But if UA was a No. 2 or No. 3 seed in the Midwest (as Oregon now is) they might have to get past Midwest No. 1-seed Kansas in Kansas City, Mo., to get to the Final Four. Top overall seed Villanova could also be looming for a No. 2 or No. 3 seed in an Elite Eight game in New York, too.
Of course, UA coach Sean Miller wasn’t about to look too far ahead into what it all meant. Not with No. 15-seed North Dakota (22-9) having won both the Big Sky regular-season and tournament titles, plus the possibility of facing VCU or Saint Mary’s in the second round.
But he acknowledged that friendly geography can help.
“I’ve learned that when you get a high seed that’s really what you look for, and if you have a chance to stay close to home and stay in the same time zone, that’s a positive for your team,” Miller said.
It’s the opposite of the geographical fate UA suffered last season – on top of a matchup against arguably under-seeded Wichita State – when the Wildcats were shipped to Providence, R.I., and were bounced by the 11th-seeded Shockers, 65-55 in a first-round game.
“It is important to stay in the West,” UA guard Kadeem Allen said at the Pac-12 Tournament (UA players were unavailable for comment Sunday). “We keep our fans with us and traveling to the East, that’s a long travel day. It’s a feeling you get like you feel you don’t belong over here.”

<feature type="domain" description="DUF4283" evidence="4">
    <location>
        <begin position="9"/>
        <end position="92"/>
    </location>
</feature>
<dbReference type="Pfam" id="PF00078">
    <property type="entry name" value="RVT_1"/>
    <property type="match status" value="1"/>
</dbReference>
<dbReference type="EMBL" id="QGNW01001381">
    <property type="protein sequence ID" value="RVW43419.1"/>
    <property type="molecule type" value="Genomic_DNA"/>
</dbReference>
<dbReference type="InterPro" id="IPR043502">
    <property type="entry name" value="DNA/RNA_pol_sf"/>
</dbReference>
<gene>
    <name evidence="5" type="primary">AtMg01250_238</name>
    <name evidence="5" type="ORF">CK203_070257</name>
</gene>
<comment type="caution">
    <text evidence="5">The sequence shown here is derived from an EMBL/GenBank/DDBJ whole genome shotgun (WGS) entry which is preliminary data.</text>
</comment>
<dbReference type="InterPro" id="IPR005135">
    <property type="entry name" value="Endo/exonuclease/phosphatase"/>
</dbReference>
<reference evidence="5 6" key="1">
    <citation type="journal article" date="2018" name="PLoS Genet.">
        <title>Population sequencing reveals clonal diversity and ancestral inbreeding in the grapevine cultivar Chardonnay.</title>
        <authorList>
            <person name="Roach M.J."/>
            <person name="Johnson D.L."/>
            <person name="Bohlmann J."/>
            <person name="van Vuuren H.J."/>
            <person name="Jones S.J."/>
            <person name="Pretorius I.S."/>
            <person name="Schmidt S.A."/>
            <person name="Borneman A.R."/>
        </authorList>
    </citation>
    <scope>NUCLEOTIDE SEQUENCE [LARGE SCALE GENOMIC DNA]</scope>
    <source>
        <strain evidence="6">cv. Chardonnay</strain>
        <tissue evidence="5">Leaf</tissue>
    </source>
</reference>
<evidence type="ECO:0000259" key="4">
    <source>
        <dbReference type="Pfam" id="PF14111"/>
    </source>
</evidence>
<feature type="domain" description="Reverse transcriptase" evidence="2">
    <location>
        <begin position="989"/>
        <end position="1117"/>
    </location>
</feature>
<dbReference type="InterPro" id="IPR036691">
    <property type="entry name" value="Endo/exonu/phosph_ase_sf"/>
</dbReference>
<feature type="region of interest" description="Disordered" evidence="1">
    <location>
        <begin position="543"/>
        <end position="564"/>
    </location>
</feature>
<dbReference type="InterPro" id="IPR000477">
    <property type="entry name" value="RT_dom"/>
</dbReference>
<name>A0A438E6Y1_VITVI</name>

It might not only about geography, but also about rhythm. The Wildcats will basically be playing a Pac-12 style weekend, with a trip to Utah they take nearly every year (except this one, thanks to the Pac-12’s unbalanced schedule) – and they will even tip off at the relatively normal time of 7 p.m. (8 p.m. local time in Salt Lake City).
“That’s early,” Miller said, smiling. “We’re used to those 9 o’clock starts.”
If the Wildcats win that first-round game, the final game to be played nationally on Thursday, they would advance to a Saturday game between the winner of VCU and Saint Mary’s.
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Miller expressed plenty of respect for those teams, too. His brother, Archie, coached Dayton to an Atlantic 10 regular-season title, just a game ahead of VCU, while Saint Mary’s is a former “secret scrimmage” partner with the Wildcats in past preseasons.